Zuckerberg: U.S. Government Is a 'Threat' to Internet Security

Image: Mark Zuckerberg
Facebook's 29-year-old billionaire creator Mark Zuckerberg speaks on the opening day of the Mobile World Congress in Barcelona, on Feb. 24, 2014. LLUIS GENE / AFP - Getty Images file

Breaking News Emails

Get breaking news alerts and special reports. The news and stories that matter, delivered weekday mornings.

Facebook CEO Mark Zuckerberg says he called President Barack Obama to vent his frustration over the “damage” the government has wreaked on Internet security.

In a post to Facebook on Thursday, Zuckerberg said he’s been “confused and frustrated” by repeated reports of government intrusions into private online communications.

“When our engineers work tirelessly to improve security, we imagine we're protecting you against criminals, not our own government,” he wrote.

Facebook CEO Mark Zuckerberg on the stage before delivering a keynote speech during the Mobile World Congress in Barcelona on Feb. 24.ALBERT GEA / Reuters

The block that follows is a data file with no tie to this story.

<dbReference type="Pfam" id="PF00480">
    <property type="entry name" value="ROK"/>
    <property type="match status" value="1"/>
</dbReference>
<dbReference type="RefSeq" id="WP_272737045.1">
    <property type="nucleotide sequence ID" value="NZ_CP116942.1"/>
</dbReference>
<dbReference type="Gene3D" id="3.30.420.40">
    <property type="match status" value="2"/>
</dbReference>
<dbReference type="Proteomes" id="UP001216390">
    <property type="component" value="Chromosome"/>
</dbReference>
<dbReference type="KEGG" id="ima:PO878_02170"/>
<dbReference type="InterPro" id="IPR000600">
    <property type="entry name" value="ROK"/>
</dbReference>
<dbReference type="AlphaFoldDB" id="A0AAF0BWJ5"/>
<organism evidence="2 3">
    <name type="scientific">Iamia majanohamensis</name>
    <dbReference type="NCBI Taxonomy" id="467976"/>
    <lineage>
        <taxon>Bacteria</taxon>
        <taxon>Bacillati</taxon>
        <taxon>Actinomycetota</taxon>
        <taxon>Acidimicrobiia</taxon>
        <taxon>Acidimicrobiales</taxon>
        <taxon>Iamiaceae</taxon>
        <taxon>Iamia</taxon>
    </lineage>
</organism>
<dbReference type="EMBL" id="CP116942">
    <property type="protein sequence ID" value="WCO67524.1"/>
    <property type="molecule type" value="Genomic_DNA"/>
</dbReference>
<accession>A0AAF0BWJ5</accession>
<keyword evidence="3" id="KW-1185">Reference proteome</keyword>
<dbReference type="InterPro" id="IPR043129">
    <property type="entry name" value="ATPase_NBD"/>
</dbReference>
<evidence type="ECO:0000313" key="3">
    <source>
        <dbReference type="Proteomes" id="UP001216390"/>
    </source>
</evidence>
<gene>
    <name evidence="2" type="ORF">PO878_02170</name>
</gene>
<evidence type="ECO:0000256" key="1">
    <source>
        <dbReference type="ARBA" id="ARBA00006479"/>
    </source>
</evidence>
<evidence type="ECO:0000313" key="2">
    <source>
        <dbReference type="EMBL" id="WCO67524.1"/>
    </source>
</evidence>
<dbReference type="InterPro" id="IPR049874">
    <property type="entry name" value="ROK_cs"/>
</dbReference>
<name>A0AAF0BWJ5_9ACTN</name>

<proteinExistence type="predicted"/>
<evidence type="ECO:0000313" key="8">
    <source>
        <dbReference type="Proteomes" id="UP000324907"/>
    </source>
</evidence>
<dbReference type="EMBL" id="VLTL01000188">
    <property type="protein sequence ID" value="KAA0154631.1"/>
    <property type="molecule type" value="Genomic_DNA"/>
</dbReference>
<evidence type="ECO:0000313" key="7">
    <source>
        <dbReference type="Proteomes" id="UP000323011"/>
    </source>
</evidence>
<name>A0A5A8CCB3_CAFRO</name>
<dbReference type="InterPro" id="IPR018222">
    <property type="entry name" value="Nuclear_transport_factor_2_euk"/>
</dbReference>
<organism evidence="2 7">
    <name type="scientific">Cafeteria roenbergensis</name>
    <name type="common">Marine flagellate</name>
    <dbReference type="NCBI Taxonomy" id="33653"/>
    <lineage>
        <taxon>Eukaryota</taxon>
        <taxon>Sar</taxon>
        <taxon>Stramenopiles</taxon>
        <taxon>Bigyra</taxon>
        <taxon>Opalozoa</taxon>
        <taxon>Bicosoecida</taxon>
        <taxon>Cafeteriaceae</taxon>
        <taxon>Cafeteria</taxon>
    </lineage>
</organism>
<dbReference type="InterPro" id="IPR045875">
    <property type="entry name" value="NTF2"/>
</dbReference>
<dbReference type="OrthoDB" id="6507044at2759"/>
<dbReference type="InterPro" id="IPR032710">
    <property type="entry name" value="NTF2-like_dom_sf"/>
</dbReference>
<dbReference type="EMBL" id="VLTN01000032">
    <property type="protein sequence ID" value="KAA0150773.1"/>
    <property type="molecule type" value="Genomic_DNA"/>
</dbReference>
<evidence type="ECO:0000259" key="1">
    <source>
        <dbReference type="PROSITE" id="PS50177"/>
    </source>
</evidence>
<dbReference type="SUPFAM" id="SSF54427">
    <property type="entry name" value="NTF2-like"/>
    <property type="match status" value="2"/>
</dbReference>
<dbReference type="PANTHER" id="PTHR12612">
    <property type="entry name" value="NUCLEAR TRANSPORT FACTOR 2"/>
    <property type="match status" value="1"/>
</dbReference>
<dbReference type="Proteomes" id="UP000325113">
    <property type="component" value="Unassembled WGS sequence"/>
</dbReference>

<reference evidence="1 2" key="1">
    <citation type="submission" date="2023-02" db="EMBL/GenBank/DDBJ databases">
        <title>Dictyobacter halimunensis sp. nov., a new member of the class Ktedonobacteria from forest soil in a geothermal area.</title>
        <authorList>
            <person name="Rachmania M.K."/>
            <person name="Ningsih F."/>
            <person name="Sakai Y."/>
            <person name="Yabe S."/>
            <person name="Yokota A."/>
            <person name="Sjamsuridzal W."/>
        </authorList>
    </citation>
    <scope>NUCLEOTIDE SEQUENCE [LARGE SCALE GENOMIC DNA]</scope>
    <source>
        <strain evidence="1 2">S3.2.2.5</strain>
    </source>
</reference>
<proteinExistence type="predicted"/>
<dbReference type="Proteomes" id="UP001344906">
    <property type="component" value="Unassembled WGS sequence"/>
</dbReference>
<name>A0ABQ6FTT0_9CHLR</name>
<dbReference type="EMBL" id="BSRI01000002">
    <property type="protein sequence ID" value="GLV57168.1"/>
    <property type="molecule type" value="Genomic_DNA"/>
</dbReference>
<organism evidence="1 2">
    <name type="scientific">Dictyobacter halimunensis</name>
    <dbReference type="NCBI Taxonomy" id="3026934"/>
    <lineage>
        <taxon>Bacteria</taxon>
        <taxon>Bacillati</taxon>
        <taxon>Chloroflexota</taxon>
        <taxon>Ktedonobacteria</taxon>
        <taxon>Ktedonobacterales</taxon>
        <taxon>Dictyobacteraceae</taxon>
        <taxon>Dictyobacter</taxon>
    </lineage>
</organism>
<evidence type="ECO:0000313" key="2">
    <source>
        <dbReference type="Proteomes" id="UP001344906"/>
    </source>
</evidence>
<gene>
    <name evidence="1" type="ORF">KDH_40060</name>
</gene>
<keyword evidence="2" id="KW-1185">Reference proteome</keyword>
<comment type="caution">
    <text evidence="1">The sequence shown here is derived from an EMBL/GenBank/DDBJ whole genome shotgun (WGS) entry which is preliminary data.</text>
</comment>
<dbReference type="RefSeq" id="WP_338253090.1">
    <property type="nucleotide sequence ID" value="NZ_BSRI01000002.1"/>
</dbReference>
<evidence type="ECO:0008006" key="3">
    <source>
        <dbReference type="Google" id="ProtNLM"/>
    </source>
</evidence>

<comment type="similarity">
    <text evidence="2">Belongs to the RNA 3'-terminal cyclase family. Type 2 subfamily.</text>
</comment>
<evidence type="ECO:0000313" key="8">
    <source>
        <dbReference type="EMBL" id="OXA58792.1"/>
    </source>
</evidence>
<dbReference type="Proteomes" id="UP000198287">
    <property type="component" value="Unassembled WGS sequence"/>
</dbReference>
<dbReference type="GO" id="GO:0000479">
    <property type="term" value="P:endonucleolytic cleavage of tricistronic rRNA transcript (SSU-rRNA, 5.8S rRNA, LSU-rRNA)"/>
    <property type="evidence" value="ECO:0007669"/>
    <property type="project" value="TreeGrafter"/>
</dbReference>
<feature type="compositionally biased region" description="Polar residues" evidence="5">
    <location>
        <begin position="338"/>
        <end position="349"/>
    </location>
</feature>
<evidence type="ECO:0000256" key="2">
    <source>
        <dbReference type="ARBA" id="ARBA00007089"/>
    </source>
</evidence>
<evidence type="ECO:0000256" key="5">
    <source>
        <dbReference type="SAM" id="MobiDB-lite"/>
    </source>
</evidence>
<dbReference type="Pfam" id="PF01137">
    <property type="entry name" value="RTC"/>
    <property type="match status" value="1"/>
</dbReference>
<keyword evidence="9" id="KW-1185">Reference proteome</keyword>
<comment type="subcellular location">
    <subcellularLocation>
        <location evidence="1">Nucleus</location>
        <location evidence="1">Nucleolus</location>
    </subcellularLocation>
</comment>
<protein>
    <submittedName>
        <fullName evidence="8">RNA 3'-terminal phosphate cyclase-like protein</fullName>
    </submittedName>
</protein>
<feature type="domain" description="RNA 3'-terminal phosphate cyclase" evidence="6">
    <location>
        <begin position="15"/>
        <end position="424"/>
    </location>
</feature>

Zuckerberg's message comes a day after a report from The Intercept, a publication co-founded by journalist Glenn Greenwald, claimed that the National Security Agency "masqueraded as a fake Facebook server" in order to infect targets' computers with malware. The NSA on Thursday denied that it impersonated Facebook or other social-media sites.

In his post, Zuckerberg said the U.S. government “should be the champion for the internet, not a threat.”

The 29-year-old Facebook founder also revealed he has shared his unhappiness about government surveillance techniques with Obama.

“I've called President Obama to express my frustration over the damage the government is creating for all of our future. Unfortunately, it seems like it will take a very long time for true full reform.”

Facebook is among several major tech companies that have complained about the limited information they can publicly disclose regarding requests from the government for customers’ data. The government has sought such data for counter-terrorism and other intelligence-related investigations.

— NBC News